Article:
amended after the Allison decision and now clearly allows for post-judgment attorney
fees under Section 12-120(5), Idaho Rule of Civil Procedure 54(d)(4) applies—requiring
a party seeking post-judgment fees and costs under Section 12-120(5) to file a
memorandum of costs within 14 days after the entry of judgment. Marmor v. Marmor,
2014 Ida. App. Unpub. LEXIS 271 (Ct. App. 2014).
Second, Podesta argues that Clark has not actually incurred any post-judgment
attorney fees at this point in time. The New Jersey firm is working on a contingency
basis, and will not be paid until the conclusion of the New Jersey action.
For the reasons that follow, the Court finds that Clark’s motion is untimely and
will deny it without prejudice.
The Court’s subject matter jurisdiction over this case is based in diversity. 28
U.S.C. § 1332. As such, state law is applied to resolve all substantive questions. Erie R.R.
MEMORANDUM DECISION AND ORDER – 3
v. Thompkins, 304 U.S. 64 (1938). Federal law is applied to resolve all procedural
questions. Id. at 92. The determination of whether to award fees is a substantive question
when a state has enacted a statute where the award of fees is tied to the outcome of the
case—in other words, where a state statute enables a court to award fees to prevailing
parties. Chambers v. NASCO, Inc., 501 U.S. 32, 34, (1991); See also Alyeska Pipeline
Serv. Co. v. Wilderness Soc'y, 421 U.S. 240, 260 n. 31 (1975).
The determination of whether to award fees is a substantive question in this case.
Here, Section 12-120(3) of Idaho Code provides that a court may award fees to prevailing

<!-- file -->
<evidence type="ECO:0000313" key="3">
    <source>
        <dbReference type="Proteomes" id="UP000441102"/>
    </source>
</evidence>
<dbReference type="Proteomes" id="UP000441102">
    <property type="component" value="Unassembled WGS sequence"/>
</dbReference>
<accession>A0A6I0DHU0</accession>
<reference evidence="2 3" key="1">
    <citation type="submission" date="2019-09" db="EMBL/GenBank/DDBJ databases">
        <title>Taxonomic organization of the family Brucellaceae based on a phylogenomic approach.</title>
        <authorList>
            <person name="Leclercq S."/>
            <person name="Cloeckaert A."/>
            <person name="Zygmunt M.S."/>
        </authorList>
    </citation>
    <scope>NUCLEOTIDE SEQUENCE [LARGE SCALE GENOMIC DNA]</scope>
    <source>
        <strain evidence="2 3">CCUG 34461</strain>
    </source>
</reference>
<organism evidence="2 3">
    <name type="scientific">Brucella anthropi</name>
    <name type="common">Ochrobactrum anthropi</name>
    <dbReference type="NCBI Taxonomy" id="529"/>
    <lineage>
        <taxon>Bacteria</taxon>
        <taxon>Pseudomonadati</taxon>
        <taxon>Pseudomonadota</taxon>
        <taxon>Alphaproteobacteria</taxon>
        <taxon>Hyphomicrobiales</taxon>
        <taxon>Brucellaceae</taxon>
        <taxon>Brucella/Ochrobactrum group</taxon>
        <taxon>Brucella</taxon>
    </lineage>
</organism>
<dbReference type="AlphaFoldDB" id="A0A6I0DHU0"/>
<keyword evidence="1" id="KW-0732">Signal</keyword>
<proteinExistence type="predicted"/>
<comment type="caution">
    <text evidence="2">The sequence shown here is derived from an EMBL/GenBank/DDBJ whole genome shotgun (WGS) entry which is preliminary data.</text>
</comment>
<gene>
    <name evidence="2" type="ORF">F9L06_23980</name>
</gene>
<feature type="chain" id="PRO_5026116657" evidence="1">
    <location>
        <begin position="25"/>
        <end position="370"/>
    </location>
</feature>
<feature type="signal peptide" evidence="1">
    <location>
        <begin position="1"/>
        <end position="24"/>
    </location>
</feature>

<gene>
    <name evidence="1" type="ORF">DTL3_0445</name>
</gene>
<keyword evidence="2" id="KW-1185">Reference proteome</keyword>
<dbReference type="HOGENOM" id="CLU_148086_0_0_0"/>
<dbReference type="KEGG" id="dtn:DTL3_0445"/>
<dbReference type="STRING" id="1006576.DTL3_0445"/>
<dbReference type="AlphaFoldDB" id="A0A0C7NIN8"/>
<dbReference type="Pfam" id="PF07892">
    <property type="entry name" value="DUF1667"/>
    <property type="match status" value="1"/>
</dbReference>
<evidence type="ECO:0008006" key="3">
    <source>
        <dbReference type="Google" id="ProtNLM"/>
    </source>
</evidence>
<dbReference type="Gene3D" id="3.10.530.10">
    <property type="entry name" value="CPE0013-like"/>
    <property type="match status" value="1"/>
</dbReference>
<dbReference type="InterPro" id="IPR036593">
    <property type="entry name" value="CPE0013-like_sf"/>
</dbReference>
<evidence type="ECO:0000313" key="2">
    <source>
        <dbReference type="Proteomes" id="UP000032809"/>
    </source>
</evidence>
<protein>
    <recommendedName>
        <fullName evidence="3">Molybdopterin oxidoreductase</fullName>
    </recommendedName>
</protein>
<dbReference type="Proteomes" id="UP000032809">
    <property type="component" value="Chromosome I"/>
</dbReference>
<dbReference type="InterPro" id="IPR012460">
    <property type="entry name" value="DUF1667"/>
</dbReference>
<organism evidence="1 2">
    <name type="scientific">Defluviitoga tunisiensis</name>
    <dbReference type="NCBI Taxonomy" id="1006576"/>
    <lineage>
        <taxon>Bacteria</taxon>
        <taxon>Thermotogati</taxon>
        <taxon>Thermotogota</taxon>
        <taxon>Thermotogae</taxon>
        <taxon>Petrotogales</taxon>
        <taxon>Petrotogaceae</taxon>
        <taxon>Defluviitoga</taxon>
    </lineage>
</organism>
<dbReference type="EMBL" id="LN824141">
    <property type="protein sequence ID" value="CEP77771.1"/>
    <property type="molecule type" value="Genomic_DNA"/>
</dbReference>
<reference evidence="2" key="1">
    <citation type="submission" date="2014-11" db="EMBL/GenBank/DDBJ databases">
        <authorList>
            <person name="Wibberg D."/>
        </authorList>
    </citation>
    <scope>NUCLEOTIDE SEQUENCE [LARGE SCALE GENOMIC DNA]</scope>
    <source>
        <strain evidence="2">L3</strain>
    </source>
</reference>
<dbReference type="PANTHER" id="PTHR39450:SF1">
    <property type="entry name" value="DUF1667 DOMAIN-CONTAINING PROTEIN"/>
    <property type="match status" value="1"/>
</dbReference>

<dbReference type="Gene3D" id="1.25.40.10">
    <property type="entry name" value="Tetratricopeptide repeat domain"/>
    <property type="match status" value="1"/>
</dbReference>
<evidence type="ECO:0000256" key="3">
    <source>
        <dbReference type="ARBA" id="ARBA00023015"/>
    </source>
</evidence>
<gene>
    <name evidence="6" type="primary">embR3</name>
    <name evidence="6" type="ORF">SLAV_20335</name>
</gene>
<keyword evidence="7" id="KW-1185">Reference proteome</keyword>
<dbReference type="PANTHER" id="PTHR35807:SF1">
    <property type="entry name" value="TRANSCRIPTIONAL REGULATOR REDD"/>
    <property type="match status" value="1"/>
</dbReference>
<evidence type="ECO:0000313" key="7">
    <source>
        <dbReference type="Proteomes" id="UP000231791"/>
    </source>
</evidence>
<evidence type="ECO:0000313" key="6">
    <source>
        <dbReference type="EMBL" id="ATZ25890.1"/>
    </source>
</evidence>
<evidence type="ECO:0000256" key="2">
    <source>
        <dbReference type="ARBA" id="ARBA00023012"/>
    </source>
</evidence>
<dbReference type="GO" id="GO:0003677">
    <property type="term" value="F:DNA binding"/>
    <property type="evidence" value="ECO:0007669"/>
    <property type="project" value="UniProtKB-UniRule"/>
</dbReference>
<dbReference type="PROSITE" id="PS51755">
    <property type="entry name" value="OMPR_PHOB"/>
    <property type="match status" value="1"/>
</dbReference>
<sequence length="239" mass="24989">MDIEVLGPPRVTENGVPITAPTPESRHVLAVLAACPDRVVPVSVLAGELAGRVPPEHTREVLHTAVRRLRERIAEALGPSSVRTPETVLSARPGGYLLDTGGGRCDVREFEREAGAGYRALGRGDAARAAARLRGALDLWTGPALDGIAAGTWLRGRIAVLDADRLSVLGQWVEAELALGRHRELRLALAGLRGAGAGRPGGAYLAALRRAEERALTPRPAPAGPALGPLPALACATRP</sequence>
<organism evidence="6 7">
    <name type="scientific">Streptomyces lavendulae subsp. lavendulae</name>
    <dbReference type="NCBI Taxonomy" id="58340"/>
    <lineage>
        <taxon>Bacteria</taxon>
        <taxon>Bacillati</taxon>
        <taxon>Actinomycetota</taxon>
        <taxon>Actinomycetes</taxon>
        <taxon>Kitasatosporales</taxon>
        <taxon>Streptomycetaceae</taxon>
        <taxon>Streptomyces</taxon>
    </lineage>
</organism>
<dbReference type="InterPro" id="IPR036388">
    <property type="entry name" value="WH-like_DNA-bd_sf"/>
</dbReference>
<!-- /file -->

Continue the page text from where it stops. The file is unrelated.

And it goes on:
parties to recover for services in any commercial transaction. It reads as follows:
In any civil action to recover on an open account, account stated, note, bill,
negotiable instrument, guaranty, or contract relating to the purchase or sale
of goods, wares, merchandise, or services and in any commercial
transaction unless otherwise provided by law, the prevailing party shall be
allowed a reasonable attorney’s fee to be set by the court, to be taxed and
collected as costs.
The Idaho Supreme Court confirmed that this subsection “provides for mandatory,
not discretionary, award of attorney fees to a prevailing party in commercial litigation.”
Fuller v. Wolters, 119 Idaho 415, 425, 807 P.2d 633, 643 (1991) (citing Griggs v. Nash,
775 P.2d 120 (1989)). In Griggs, the Idaho Supreme Court noted that Section 12-120(3)
provides a substantive, automatic award and such award is in essence “adjunct to the
underlying commercial agreement between the parties.” 775 P.2d 120, 127. The code
defines a “commercial transaction” as “all transactions except transactions for personal or
household purposes.” The transaction Clark and Podesta entered into was for the
MEMORANDUM DECISION AND ORDER – 4
provision of legal services and was a “commercial transaction” covered by Section 12120(3).
Section 12-120(5) of Idaho Code extends Section 12-120(3)’s mandatory award to
post-judgment fees and costs. It reads as follows:
In all instances where a party is entitled to reasonable attorney’s fees and
costs under subsection (1), (2), (3) or (4) of this section, such party shall
also be entitled to reasonable postjudgment attorney’s fees and costs
incurred in attempting to collect on the judgment. Such attorney’s fees and
costs shall be set by the court following the filing of a memorandum of
attorney’s fees and costs with notice to all parties and hearing.
Notably, Section 12-120(5) applies when, if at the time judgment was entered, the
prevailing party would have been entitled to attorney fees under Section 12-120(3).
Magleby v. Gran, 296 P.3d 400 (2013). In other words, an award for post-judgment costs
and fees is mandatory if, at the time of judgment, the prevailing party would have been